Brief notes on the essential characteristics of Plant Community

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A. Physiognomy

Every community has an appear- ance of itself called physiognomy. This is nothing but the form and structure of the vegetation. We use the terms like forest, grasslands to describe the physiognomy of a community. Physiognomy is usually the manifestation of the life form of predominant plants.

B. Species dominance

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Though a community has a variety of species, only a few species are rela- tively abundant and are called ecological dominants. The physiognomy of the community is usually the reflection of the dominant species.

The abundance may be in number or biomass. Casuarina forest, sal forest etc., are examples of forests where a particular species is dominant. On the other hand, evergreen forest, deciduous forest etc., are examples, where evergreen and a deciduous plants are in dominance.

C. Specics diversity

A community is an assemblage of plant, animal and microbial species in a particular area. The number of species in a community indicates how diverse the community is. More the number of species, higher is the diversity. A community is more stable when its species diversity is high. Species diversity remains on the higher side when the conditions are as follows:

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(i) Stable but complex and heterog- enous environment;

(ii) Older age of the community;

(iii) A few individuals representing each species with the more number of species; and i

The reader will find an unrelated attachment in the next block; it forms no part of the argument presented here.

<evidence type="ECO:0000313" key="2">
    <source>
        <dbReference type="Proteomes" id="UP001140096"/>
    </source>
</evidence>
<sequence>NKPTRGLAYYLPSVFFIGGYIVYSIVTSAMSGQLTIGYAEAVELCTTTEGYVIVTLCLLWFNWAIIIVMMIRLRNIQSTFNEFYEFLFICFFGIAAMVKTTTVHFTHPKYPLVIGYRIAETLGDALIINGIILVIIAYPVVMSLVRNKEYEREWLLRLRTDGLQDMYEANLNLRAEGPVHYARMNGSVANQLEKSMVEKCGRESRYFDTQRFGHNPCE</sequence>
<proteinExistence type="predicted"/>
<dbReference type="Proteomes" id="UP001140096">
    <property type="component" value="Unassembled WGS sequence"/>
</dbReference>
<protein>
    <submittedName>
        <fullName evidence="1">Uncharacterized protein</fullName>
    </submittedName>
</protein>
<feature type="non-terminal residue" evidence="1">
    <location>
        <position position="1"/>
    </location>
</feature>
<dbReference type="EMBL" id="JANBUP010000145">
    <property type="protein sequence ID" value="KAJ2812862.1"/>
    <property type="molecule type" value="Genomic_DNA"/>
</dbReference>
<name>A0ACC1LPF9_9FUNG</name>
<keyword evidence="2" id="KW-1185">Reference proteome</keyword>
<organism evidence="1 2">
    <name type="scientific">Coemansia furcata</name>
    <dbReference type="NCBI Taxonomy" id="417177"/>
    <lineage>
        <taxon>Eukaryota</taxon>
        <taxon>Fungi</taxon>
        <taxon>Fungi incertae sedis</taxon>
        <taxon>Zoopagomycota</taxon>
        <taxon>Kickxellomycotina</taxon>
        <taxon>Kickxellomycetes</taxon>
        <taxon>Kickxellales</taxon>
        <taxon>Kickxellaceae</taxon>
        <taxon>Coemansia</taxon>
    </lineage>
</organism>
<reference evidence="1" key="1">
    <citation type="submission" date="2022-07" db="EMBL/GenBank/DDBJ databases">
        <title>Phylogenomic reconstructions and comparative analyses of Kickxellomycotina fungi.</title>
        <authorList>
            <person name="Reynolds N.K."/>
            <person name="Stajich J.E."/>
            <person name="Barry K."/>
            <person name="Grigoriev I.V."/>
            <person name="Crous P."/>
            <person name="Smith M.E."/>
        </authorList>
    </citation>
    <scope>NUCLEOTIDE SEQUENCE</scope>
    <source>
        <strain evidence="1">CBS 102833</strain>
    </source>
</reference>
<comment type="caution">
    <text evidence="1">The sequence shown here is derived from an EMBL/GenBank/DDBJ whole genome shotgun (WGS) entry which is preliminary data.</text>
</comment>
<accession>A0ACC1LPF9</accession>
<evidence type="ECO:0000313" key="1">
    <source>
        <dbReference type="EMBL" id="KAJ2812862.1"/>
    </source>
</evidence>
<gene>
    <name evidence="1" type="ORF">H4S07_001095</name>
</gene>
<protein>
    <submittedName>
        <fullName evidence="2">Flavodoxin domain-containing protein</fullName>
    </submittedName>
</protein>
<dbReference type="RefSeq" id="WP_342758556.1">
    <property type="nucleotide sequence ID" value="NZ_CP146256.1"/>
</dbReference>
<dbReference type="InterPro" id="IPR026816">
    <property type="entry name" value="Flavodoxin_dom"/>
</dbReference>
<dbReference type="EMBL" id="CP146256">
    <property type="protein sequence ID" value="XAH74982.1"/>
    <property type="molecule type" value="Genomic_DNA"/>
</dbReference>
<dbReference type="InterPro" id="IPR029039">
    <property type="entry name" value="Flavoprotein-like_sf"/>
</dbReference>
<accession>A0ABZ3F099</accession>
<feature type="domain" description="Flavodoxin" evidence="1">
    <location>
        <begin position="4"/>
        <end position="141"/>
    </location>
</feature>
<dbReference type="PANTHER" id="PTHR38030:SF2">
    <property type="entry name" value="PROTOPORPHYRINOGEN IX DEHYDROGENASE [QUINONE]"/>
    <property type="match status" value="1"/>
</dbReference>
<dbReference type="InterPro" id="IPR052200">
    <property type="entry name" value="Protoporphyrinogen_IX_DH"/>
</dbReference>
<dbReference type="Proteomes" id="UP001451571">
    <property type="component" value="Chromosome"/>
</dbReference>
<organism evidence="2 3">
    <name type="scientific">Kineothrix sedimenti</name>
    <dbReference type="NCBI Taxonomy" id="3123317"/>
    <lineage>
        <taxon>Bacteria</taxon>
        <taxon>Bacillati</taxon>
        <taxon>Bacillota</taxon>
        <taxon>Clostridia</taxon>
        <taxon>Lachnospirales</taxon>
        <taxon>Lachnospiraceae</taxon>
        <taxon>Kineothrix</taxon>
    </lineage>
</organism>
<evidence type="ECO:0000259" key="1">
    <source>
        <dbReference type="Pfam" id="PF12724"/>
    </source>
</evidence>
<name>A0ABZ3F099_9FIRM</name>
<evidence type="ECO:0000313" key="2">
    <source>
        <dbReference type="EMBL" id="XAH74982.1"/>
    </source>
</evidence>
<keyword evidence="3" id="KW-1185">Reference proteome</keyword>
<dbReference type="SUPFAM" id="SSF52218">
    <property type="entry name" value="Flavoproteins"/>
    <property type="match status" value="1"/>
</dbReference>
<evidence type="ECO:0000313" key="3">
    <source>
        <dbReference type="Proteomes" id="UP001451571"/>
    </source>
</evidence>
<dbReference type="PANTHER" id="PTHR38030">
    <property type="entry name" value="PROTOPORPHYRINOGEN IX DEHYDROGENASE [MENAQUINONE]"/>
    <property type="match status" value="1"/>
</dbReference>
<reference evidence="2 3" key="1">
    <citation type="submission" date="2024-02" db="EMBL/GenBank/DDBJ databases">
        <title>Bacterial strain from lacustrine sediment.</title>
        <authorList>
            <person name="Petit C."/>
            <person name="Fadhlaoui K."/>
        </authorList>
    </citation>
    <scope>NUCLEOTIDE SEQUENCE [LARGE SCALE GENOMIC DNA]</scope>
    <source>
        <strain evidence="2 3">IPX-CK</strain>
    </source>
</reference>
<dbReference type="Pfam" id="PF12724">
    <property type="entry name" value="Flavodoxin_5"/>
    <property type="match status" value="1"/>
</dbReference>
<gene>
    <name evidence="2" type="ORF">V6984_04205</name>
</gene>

(iv) Higher ecological amplitude (the range of environment a species can tolerate)- Presence of ccrtain types of species in a community may act as ecological indicators. For example, presence of Utricularia in a pond indicates water pollution.

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Following arc two examples of vertical stratification:

(i) In a grassland community the strata could be the roots and rhizomes, the ground layer and the herbaceous layer.

(ii) In a forest there are five vertical subdivisions – subterranean zone, forest floor, ground vegetation (up to a metre), shrub layer, tree layer (top storey). The strata of a forest community are dependent on light penetration (Fig 30.13). Horizontal stratification, which oan also be called dispersion, may be (i) random (ii) clumped or (iii) regular

G. Succession

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Succession is a dynamic characteristic of a community. A community goes on changing until a balance is established between community and environment. The equilibrium state is called climax. Continuous change (succession) and climax are characteristics of a community.

Besides the above characteristics, a community also shows certain features when considered along with other communities. Different communities under similar environmental conditions show ecological equivalents (organisms of different species but showing same type of adaptations due to their exposure to similar environment).

When one community merges into another, the transition zone is called the ecotone zone of transition. An ecotone shows edge effect (presence of greater diversity along with members of both communities).

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